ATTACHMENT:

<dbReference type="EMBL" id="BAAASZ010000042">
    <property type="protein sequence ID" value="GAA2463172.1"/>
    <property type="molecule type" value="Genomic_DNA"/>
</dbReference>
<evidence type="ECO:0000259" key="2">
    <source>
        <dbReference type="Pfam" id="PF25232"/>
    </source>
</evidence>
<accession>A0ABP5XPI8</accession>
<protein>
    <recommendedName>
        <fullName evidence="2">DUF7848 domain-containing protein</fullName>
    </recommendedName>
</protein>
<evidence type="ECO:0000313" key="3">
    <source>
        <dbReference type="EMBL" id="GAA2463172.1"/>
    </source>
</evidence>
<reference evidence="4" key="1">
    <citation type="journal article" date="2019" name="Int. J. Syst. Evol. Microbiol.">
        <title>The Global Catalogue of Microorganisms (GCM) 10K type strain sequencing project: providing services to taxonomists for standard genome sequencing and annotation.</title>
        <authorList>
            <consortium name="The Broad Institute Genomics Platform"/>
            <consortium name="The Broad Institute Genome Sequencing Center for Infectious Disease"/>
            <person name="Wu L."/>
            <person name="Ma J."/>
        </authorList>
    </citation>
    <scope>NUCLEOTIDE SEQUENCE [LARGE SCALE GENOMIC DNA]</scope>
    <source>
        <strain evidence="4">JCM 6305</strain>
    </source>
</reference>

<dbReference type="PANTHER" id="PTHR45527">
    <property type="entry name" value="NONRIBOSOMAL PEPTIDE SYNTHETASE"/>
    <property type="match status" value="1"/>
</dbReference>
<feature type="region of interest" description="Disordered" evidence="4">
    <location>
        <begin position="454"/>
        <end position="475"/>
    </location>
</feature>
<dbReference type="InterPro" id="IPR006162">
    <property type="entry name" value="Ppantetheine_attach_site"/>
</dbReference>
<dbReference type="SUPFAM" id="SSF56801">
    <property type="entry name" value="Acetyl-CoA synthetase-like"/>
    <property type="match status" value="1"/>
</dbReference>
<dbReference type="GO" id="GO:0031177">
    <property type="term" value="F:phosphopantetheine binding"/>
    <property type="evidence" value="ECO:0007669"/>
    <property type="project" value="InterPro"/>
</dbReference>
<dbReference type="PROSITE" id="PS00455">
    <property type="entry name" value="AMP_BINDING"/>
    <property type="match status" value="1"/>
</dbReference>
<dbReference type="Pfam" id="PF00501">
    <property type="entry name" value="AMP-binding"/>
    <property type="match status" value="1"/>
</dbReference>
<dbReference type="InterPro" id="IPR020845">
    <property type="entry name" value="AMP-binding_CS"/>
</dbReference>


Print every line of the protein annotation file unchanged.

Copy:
<dbReference type="EMBL" id="BAAASZ010000042">
    <property type="protein sequence ID" value="GAA2463172.1"/>
    <property type="molecule type" value="Genomic_DNA"/>
</dbReference>
<evidence type="ECO:0000259" key="2">
    <source>
        <dbReference type="Pfam" id="PF25232"/>
    </source>
</evidence>
<accession>A0ABP5XPI8</accession>
<protein>
    <recommendedName>
        <fullName evidence="2">DUF7848 domain-containing protein</fullName>
    </recommendedName>
</protein>
<evidence type="ECO:0000313" key="3">
    <source>
        <dbReference type="EMBL" id="GAA2463172.1"/>
    </source>
</evidence>
<reference evidence="4" key="1">
    <citation type="journal article" date="2019" name="Int. J. Syst. Evol. Microbiol.">
        <title>The Global Catalogue of Microorganisms (GCM) 10K type strain sequencing project: providing services to taxonomists for standard genome sequencing and annotation.</title>
        <authorList>
            <consortium name="The Broad Institute Genomics Platform"/>
            <consortium name="The Broad Institute Genome Sequencing Center for Infectious Disease"/>
            <person name="Wu L."/>
            <person name="Ma J."/>
        </authorList>
    </citation>
    <scope>NUCLEOTIDE SEQUENCE [LARGE SCALE GENOMIC DNA]</scope>
    <source>
        <strain evidence="4">JCM 6305</strain>
    </source>
</reference>

<dbReference type="PANTHER" id="PTHR45527">
    <property type="entry name" value="NONRIBOSOMAL PEPTIDE SYNTHETASE"/>
    <property type="match status" value="1"/>
</dbReference>
<feature type="region of interest" description="Disordered" evidence="4">
    <location>
        <begin position="454"/>
        <end position="475"/>
    </location>
</feature>
<dbReference type="InterPro" id="IPR006162">
    <property type="entry name" value="Ppantetheine_attach_site"/>
</dbReference>
<dbReference type="SUPFAM" id="SSF56801">
    <property type="entry name" value="Acetyl-CoA synthetase-like"/>
    <property type="match status" value="1"/>
</dbReference>
<dbReference type="GO" id="GO:0031177">
    <property type="term" value="F:phosphopantetheine binding"/>
    <property type="evidence" value="ECO:0007669"/>
    <property type="project" value="InterPro"/>
</dbReference>
<dbReference type="PROSITE" id="PS00455">
    <property type="entry name" value="AMP_BINDING"/>
    <property type="match status" value="1"/>
</dbReference>
<dbReference type="Pfam" id="PF00501">
    <property type="entry name" value="AMP-binding"/>
    <property type="match status" value="1"/>
</dbReference>
<dbReference type="InterPro" id="IPR020845">
    <property type="entry name" value="AMP-binding_CS"/>
</dbReference>